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I think of trident as one of the last holdouts of a different time on Newbury Street, the last of the independent bookstores. They were my go to for last minute gifts and other than being the only book store in the area they had a decently wide selection. It was a convenient place for me to meet up with friends at really any point of the day. Importantly also have one of the last public bathrooms left in the area which is a bummer to me as someone who has kids, walking around shopping in that area is not feasible for long stretches without it. Bummer they’ll be missed.

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Voting is closed. 41

I feel sorry for the

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I feel sorry for the employees who will now be out of work for who knows how long. I highly doubt these are trustfund kids who can rely on Daddy's money to pay next month's rent; however, the real victim in all of this is the commenter who thinks Trident's café food does not meet his demanding palette's exquisite needs.

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Boston Used Bookstores

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I fondly remember The Book Clearing House, near the Public Garden, where in 1962 I perused tons of remainders and LPs.

It was the beginning of my own lifelong bookstore browsing.

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With so few local non-chain

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With so few local non-chain bookshops left in Boston, wishing Trident the best! Hope this is a wake-up call to those who mostly buy books on Amazon, or only buy books to read on their e-readers... you won't have these kinds of local shops any longer if you choose to support billionaire Jeff Bezos whose net worth is a staggering $123.8 billion USD. Not knocking Jeff Bezos, good for him for making that money, but you can either make him richer of you can physically walk into a bookshop, grap a cup of coffee and a sandwich and pick up a decent actual physical book to read.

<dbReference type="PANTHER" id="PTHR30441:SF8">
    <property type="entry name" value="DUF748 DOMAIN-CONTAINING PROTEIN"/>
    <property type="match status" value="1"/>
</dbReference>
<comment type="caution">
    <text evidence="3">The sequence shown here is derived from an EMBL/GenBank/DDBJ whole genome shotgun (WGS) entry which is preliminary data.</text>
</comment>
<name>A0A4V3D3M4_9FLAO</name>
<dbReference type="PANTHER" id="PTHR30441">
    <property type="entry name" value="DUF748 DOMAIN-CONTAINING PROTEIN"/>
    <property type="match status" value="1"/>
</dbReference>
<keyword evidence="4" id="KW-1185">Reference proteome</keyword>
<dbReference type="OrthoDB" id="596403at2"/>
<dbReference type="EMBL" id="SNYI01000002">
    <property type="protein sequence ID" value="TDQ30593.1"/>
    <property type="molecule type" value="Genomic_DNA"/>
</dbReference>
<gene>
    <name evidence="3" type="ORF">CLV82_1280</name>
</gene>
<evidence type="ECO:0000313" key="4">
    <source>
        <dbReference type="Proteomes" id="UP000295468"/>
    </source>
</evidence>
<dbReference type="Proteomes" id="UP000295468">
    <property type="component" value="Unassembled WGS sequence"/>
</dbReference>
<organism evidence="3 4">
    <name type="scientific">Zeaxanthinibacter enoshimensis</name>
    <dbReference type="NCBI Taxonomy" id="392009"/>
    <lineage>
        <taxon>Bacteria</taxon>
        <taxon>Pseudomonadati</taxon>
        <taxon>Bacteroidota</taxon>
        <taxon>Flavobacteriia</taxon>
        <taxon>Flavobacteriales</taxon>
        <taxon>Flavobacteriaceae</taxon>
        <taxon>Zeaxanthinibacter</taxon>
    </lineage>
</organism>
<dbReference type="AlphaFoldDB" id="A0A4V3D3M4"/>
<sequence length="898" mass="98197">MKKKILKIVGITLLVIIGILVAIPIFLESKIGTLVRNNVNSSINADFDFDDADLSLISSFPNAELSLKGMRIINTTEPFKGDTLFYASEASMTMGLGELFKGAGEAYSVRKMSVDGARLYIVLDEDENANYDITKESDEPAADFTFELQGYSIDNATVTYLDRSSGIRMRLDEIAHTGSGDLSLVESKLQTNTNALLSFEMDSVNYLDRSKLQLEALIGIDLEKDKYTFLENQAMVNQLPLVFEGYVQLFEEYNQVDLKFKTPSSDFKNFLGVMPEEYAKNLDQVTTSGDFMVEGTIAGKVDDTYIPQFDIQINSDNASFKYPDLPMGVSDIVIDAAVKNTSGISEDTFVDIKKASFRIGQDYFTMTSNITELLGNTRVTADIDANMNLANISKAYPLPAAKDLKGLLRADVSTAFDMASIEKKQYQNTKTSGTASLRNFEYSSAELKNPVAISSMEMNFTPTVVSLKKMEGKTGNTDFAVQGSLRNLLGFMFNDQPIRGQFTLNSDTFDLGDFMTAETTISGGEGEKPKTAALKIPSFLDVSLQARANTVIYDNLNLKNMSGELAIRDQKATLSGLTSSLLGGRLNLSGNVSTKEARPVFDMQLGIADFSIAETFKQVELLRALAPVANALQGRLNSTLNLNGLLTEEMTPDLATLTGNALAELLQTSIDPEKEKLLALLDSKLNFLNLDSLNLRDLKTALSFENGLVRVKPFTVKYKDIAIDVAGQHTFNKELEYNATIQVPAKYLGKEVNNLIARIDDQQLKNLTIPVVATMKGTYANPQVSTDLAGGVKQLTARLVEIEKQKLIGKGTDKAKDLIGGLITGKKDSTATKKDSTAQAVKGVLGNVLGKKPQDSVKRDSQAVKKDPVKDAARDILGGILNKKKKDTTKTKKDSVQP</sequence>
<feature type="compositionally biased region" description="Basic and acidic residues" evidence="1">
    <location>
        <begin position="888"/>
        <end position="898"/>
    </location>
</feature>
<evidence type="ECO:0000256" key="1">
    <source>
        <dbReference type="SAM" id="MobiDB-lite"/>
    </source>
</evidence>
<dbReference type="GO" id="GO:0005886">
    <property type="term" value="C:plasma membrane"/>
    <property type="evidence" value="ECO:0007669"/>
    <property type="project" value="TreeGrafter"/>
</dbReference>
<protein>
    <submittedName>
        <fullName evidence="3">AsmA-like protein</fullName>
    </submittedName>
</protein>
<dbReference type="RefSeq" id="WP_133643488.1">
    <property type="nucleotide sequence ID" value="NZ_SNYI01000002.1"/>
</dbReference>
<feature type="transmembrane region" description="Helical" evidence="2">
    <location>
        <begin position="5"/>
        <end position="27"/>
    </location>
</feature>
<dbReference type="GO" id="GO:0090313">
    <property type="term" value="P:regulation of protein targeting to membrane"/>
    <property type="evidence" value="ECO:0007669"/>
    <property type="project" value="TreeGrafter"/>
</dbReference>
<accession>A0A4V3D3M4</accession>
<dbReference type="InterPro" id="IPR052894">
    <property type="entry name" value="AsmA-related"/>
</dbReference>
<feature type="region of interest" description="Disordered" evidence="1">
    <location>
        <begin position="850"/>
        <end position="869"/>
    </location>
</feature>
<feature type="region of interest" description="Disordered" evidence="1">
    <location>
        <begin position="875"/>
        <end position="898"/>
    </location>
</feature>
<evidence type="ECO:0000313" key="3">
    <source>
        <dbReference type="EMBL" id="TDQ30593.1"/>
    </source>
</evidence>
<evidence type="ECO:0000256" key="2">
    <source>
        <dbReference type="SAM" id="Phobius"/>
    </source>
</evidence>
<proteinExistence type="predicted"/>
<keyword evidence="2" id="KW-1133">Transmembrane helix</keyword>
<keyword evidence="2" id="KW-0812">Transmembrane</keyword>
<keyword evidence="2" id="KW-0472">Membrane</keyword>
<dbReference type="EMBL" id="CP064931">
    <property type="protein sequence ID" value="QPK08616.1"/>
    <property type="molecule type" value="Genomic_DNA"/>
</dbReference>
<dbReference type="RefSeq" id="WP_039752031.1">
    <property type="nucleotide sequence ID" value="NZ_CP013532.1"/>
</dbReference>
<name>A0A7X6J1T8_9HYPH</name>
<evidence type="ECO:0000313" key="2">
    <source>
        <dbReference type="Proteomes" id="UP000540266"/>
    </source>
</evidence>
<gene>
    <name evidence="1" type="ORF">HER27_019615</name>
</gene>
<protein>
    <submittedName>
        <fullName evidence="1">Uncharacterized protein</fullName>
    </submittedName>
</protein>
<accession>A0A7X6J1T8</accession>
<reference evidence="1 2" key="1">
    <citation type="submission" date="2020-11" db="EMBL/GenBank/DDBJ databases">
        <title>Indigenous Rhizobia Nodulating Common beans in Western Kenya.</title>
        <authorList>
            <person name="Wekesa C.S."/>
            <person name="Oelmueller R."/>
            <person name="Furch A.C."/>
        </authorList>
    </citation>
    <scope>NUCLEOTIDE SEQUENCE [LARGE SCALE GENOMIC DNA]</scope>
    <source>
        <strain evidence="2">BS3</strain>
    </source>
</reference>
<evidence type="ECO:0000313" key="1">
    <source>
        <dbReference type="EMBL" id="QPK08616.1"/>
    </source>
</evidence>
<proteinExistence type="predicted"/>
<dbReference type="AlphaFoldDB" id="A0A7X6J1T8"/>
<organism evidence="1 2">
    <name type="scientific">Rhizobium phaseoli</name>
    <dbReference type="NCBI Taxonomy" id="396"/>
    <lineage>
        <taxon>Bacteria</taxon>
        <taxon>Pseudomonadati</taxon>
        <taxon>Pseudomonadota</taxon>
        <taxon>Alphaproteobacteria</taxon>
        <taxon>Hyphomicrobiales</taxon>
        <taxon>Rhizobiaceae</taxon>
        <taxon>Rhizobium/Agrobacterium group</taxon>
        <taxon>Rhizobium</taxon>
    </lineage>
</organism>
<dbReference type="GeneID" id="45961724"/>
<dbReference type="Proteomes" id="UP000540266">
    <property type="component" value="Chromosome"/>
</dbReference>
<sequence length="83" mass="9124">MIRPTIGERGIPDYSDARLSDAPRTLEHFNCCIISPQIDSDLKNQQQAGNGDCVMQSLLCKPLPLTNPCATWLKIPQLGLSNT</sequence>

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Voting is closed. 31

Love Trident!

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I moved to Boston from the West Coast about five years back. So I do not know about what the indie book store scene was like in this area before, but I found Trident to be a very inviting place to grab some coffee and Momo, browse books, and shop for funky gifts! No - I do not go there to get gourmet food, but I go there for the cool ambience of an independent book store. I have not bought a single thing from Amazon since 2010 when I bought a boo from them. I remember Bezos made an attempt to get a frivolous patent around 2000 and he eventually backed down because of uproar from the open source community. It left a really bad taste in me and have tried to actively avoid them. And now that they are on grabyourwallet.org, I avoid them (including Whole Foods) at all cost.

I sincerely hope Trident gets up and running in the near future. I am going to buy some books from their online store in the mean time to show my support. I feel deeply sorry for the employees who do not have a job now :( I am wondering if we can do something as a community to help them.